Patients must see a specialist first to review nonsurgical options.
HealthPartners is changing the way it covers people who are considering back surgery, as costs rise and federal health reform measures call for a more satisfying patient experience.
The Bloomington-based company said Thursday that as of Jan. 1, its members first have to be evaluated by a spine specialist to focus on nonsurgical treatment options before they can see a surgeon.
The company said it is motivated by growing evidence that aggressive treatments may not always be the most effective for low-back pain, and that patients often choose different routes when given more information about options other than surgery.
HealthPartners has selected 102 locations in Minnesota and Wisconsin as "designated spine specialists" to do the evaluations. Staff members specialize in such areas physical medicine and rehabilitation, occupational medicine and sports medicine.
"They are not the gatekeepers," said Dr. Thomas Marr, HealthPartners' medical director of clinical relations. "Patients can still see a surgeon if they wish. But after this visit, they'll be better informed about all of their options, and can make decisions more aligned with their own values."
Many of the larger hospital systems and spinal care practices already use this approach, including Fairview Health Services, Allina Hospitals and Clinics and HealthEast Care System. HealthPartners is the first insurer to require it.
The company spent more than $28.3 million on lumbar fusions and other spine surgeries in 2011, but couldn't predict how much cost savings the new rules might bring in. Had this program been in place in 2010, about 8,800 people out of the 1.36 million enrolled in a HealthPartners plan would have been eligible for the evaluations.
Dr. Jeffrey Dick, a spine surgeon with Twin Cities Orthopedics in Edina, generally supports the idea. He said only about one in every eight patients he sees requires surgery for low-back pain.
"In general, it's a bad thing when the doctor and patient can't determine the treatment without interference from the insurance company or the government," Dick said. "For most things, that's not going to come out well. But for a patient who has a back problem, they should see somebody who is an expert right from the start. I see too many patients a year later who could have had better -- and less expensive -- care if they'd gotten the appropriate care right from the start."
Both surgeon and evaluator
Twin Cities Orthopedics, along with St. Croix Orthopedics, is part of a test group in which the surgeon also acts as the evaluator. The move likely is aimed at heading off concerns by surgeons that their practice would be harmed if they could only see patients who were eligible for surgery.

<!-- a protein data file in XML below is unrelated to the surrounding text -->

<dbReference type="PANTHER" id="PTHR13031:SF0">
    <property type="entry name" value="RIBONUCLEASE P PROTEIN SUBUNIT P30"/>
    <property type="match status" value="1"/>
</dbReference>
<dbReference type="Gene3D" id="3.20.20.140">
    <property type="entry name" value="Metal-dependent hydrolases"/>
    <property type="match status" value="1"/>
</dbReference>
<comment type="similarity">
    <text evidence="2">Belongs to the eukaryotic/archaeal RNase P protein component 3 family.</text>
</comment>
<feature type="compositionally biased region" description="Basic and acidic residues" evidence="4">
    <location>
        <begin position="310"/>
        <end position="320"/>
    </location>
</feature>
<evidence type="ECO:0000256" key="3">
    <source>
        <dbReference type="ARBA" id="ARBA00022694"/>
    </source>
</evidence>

Dick said back surgery is just a small percentage of his practice.
Todd Ginkel, a chiropractor and director of clinical operations with Physicians' Diagnostics and Rehabilitation, expects to see more patients at his five clinics because of the change at HealthPartners.
"I know some people are going to have anxiety over this, but I think it's going to be a benefit for the patient," he said. "At least they can be exposed to a number of different therapeutic approaches prior to being funneled toward the surgeon. If they don't want anything we have ... the worst inconvenience is one visit to a non-surgical site. Others might say, 'This is a possibility. I'll take it before I do surgery.'"
HealthPartners modeled its program after one instituted in Grand Rapids, Mich., by Priority Health.
In 2007, that insurance company began requiring that its members meet about nonsurgical options with a physiatrist, a doctor who is a rehab specialist. Over the past four years, surgeries have dropped by 26 percent and orders for high-tech radiology have fallen by 12 percent, according to a Priority Health spokeswoman. About 87 percent of patients said they understood their options better, and nearly three-quarters reported being satisfied or very satisfied with the care they received.
HealthPartners has been studying treatment costs and outcomes associated with low-back pain since 2004. It described its new rules as part of a "collaborative process" that came from town hall style meetings and roundtables with spine surgeons, primary care providers and other spine specialists.
As to expected criticism from spine surgeons who say they don't like meddling from insurance companies, HealthPartners said it will spend the first three months of the year interviewing patients on the phone and surveying the surgeons and nonsurgical specialists. It also will closely monitor patient outcomes.
It's too soon to say how controversial the change will be among spine surgeons.
"Truthfully, we've been adhering to these criteria well before they put them in place," said Dick. "These aren't HealthPartners criteria. These are treatment algorithms for low-back pain that we all should be following -- but maybe haven't been by all practitioners."
Jackie Crosby • 612-673-7335